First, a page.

Since the number of students eating school-provided lunches has substantially increased during the 2021-2022 school year, SCHS cafeteria staff have become more diligent in their food selection process and often determine which meals to serve based on popularity and nutritional value. While many feel a variety of healthy food is offered, some students are unable to eat a number of items offered.
Freshman Anaya Sheraaz is Muslim, meaning she can only eat halal meat, which is any animal that has been blessed before being slaughtered. Outside of school, Sheraaz eats at halal, seafood or vegetarian restaurants. While she has multiple restaurant choices, Sheraaz does not have flexible options at SCHS, so she chooses the cheese pizza for lunch every day.
Cafeteria Supervisor Alena Maracak believes that the cafeteria staff try to provide options for people with different dietary restrictions.
“Some schools have more vegetarian students, so their menu might reflect that. All the food stations here offer a vegetarian item every day,” Maracak said. “Let’s say we find more (vegetarians), we will have to make more of the vegetarian item.”
Sophomore Redrix Natanauan has noticed that students are often presented with a choice of meat, but the sole alternative for those who cannot eat meat is beans.
“It’s either chicken or beans, and there isn’t any in-between option. It’s a very one or another thing,” Natanauan said. “The only exception is maybe the salads, but then again, those are rare, and they are probably already gone by the time you get to the front of the line.”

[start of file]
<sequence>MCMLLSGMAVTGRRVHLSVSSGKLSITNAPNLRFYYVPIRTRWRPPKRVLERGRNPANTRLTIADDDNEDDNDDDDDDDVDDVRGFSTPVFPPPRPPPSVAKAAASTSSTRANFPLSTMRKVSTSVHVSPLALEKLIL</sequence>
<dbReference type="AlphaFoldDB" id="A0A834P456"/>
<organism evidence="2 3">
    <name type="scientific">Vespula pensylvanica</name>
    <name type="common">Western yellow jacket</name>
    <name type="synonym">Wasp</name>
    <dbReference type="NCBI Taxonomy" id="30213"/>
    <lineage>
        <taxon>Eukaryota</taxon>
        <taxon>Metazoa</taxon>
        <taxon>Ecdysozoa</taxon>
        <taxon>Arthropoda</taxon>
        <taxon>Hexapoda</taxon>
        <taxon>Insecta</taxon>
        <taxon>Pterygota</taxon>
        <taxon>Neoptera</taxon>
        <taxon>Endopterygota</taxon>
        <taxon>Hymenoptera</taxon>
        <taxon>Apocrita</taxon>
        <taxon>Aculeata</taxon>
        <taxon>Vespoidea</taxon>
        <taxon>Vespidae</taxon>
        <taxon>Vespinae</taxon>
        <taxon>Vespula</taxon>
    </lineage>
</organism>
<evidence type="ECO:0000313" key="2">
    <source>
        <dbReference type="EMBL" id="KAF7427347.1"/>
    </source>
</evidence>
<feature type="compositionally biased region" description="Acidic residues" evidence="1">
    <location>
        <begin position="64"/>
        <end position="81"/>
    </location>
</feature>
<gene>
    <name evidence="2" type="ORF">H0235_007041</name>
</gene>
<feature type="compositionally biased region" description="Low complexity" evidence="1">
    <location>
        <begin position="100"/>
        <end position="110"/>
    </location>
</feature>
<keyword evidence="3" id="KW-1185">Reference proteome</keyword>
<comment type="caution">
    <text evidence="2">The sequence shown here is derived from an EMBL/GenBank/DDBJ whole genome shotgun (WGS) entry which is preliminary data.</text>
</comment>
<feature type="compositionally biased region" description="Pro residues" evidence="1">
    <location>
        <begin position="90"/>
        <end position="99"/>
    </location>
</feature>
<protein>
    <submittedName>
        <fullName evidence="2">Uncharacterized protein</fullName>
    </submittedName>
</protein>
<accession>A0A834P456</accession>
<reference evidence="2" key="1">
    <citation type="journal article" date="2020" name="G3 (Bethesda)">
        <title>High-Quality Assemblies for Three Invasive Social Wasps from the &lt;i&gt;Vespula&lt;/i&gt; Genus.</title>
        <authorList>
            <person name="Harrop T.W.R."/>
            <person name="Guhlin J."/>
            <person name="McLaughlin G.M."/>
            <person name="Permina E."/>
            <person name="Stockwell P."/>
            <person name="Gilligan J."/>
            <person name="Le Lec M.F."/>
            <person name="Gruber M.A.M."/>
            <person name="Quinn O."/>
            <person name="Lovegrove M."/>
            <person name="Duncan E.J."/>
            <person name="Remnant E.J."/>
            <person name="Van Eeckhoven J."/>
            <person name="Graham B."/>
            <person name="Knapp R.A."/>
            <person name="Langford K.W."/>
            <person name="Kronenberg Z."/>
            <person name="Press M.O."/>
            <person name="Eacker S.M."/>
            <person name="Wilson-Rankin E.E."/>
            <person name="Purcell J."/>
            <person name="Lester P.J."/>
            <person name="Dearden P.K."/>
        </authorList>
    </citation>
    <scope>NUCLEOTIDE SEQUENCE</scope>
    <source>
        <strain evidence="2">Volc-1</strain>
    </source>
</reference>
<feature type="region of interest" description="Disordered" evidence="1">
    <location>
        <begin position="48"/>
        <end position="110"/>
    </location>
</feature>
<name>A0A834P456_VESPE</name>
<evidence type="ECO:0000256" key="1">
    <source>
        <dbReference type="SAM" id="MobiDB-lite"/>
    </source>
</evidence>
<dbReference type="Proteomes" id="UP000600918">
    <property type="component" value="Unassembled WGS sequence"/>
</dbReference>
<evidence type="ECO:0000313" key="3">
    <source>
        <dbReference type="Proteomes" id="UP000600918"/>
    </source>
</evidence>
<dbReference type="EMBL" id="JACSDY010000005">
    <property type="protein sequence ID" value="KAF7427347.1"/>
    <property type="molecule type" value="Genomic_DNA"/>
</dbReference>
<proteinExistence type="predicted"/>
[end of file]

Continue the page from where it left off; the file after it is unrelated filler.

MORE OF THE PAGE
On the other hand, Maracak believes that there are enough food items for everyone.
“There’s more than one vegetarian item, so I think they (vegetarians) will be able to find something,” Maracak said.
Despite this, Sheraaz once experienced a lunch period in which vegetarian options were unavailable.
“One time I went to the pizza line, and they ran out of all the cheese pizza. It was all pepperoni pizza,” Sheraaz said. “Then, I was going to go to the cafeteria, but the cafeteria didn’t have that many options either. It was mainly beef. Then, I went to the snack bar, and the snack bar only had chicken sandwiches.”
According to Maracak, part of the purpose of the cafeteria staff is to encourage more students to come to the cafeteria.
“They want the kids to like the food and come to the cafeteria to eat,” Maracak said. “We want more students to come and eat.”
Sheraaz believes that in order to achieve this purpose, the cafeteria should better acknowledge and provide for different dietary restrictions.
“There are a lot of Muslims I’ve noticed, and I definitely think that if they were to add more halal options, they would get more students to eat more cafeteria food,” Sheraaz said.
Natanauan agrees that changes should be made to the cafeteria menu so students do not feel limited in their meal options.
“It’s consistent, but that consistency also means that you are kind of going to be stuck going to the snack bar,” Natanauan said.
Maracak has also recognized the cafeteria’s need for food diversity and explained that a wider range of available options is currently not a feasible goal for the school district.
“I would think it is more practical for us to have it the way it is now,” Maracak said. “We want variety, but it is more difficult to get it.”